Saturday, December 25, 2004

Tehran- a place with great landscape, people

Streets of Tehran on the evening of December 21st appeared more dense with cars than other days. This was special day for Iranians – Yalda: a day in a year where night is the longest. All Iranians like every year celebrated this night by eating watermelons, special Iranian sweets (Gaz) and chatting with families and friends either at home or outside but celebrations were muted with no music or laughter from youngsters. This represent today’s Iran. A city and country where a younger generation is at cross roads with people who govern the country. It is as much similar when teenagers wish to rebel against “do’s and don’ts” imposed by elders but have no means or courage to do. And so are Iranians - they suffer in silence with a small measure of subjugation and fear with a hope that US would do something to liberate them but without any devastation as that of Iraq.

My second visit to Tehran gave me this opportunity to understand the psyche of young Iranians and also admire wonderful landscape draped with misty chilly weather of zero degree sprinkled with powdery snow. Tehran with a population of 12 million laid out in square blocks, tree lined long boulevards, buildings with long paned glass windows and sloping roads amidst backdrop of snow clad mountain range give a feeling of being in any German or Swiss town.

For most outsiders Iran represent another side of Islamic coin (the other being Saudi Arabia). Perhaps Iranian establishment, given a choice would outdo their Arab counterparts to prove as true inheritor of Islamic values. But what makes them hard to succeed is greater influence of culture over religion. Iranians appear fiercely loyal about their culture than religion. They feel that Islam in Iran is imported, thrust upon them - culture is what identifies them. This is reflected in almost negligible attendance in mosques and passion for western habits. Use of Farsi language is prevalent every where and so are the eating habits. Saffron sprinkled rice with Kebab- Meat, Chicken and Shrimps accompanied by Curd and Iranian roti is almost staple diet for meals, Visitors are greeted with platter of fresh fruits – Cucumber, Orange and Grapes. Nuts- Almond and Pistachio are all over streets. Young woman who are forced by authorities to cover their head do it symbolically with colorful silken scarves covering only half - making sure that carefully highlighted hair are noticeable and also their branded jeans and shoes. In Iran most of the workforce in factories are woman and they work in all there shifts. Alcohol which is strictly prohibited is available at short notice through contacts. State television that broadcast nothing but religious sermons and benign plays are replaced by satellite channels. Net cafes teeming with youngsters.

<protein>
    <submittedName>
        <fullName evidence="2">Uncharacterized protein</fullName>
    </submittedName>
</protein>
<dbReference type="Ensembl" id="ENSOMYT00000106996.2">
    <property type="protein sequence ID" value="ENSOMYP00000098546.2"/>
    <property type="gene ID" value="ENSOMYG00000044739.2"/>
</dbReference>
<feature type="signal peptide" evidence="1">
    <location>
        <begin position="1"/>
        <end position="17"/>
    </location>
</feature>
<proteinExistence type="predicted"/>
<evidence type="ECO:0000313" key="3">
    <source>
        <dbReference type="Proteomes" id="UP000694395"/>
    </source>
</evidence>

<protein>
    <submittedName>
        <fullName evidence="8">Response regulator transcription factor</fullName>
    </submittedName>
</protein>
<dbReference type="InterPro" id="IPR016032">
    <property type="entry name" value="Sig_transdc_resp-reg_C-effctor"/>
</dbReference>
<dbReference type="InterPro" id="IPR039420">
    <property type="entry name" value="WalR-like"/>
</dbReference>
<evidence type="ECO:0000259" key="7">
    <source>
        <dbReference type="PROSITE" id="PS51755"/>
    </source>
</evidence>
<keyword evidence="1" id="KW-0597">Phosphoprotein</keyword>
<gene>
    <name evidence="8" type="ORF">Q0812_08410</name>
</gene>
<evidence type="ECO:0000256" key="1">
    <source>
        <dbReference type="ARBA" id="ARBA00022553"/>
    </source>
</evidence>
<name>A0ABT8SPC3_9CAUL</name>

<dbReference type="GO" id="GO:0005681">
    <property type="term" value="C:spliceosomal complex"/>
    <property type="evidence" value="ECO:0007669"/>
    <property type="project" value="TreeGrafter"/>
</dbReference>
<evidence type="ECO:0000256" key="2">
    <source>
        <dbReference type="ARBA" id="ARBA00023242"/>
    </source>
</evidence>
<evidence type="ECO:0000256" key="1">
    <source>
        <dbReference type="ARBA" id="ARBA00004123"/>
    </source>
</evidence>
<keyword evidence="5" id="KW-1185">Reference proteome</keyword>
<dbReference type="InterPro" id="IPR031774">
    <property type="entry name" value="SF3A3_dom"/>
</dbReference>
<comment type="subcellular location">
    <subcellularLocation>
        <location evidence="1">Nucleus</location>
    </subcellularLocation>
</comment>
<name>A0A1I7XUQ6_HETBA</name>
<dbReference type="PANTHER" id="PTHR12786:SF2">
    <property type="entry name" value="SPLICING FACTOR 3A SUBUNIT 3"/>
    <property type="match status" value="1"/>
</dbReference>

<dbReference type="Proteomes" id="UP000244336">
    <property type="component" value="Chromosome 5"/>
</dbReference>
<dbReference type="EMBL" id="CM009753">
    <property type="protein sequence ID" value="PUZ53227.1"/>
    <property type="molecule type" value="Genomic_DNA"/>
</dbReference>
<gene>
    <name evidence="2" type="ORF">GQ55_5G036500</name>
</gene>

Few would notice the economic slide Iran has undergone since the Islamic revolution by Khomeni in 70’s. During Shah’s regime, exchange rate was 70 rials to a dollar and now it is 8,000. Population was 1/3rd (now it is 70 million plus). With almost 2/3rd of young population, unemployment and young restless mind- Islamic Mullahs are worried that their days could be numbered. But having said that they have ensured Tehran has an excellent infrastructure of wonderfully crisscrossed flyovers, modern buildings and no power shortage. With planting of Christmas trees on outskirts, Tehran maintains greenery even in winter. Roads are clean and drainage system immaculate. It is nice to see water melted from snow clad mountains is passed through planted trees. With petrol costing 10 cents a liter, cars are everywhere. Iran boasts their indigenous car and most of the cars are locally produced. Iran is one of few countries in the world that provides high quality hemodialysis treatment for all their citizens free lifelong. And this is despite having a war with Iraq that costed billions of dollars over 10 years.

As an Indian, I was amazed to see influence of Farsi on Hindi language. The words that I thought were derived from Urdu are actually Farsi. Words like Asman, Darya, Khoobsurat, Hum Shakal, Gawah, Kushti, Einak, Mohabatt, Dushman, Dost, Mehman and list is endless including numbers from Ek, Do, Teen .. till sow and hazar. If any Indian can know bit of Farsi grammar, it’s not so difficult to understand this rich language.

Tehran is a nice place to visit to enjoy natural landscapes, meet wonderful people. My only wish is - if it could come out of draconian shackles of Islamic Moolahs. When that happens: Yalda would be match to any winter carnival in the world.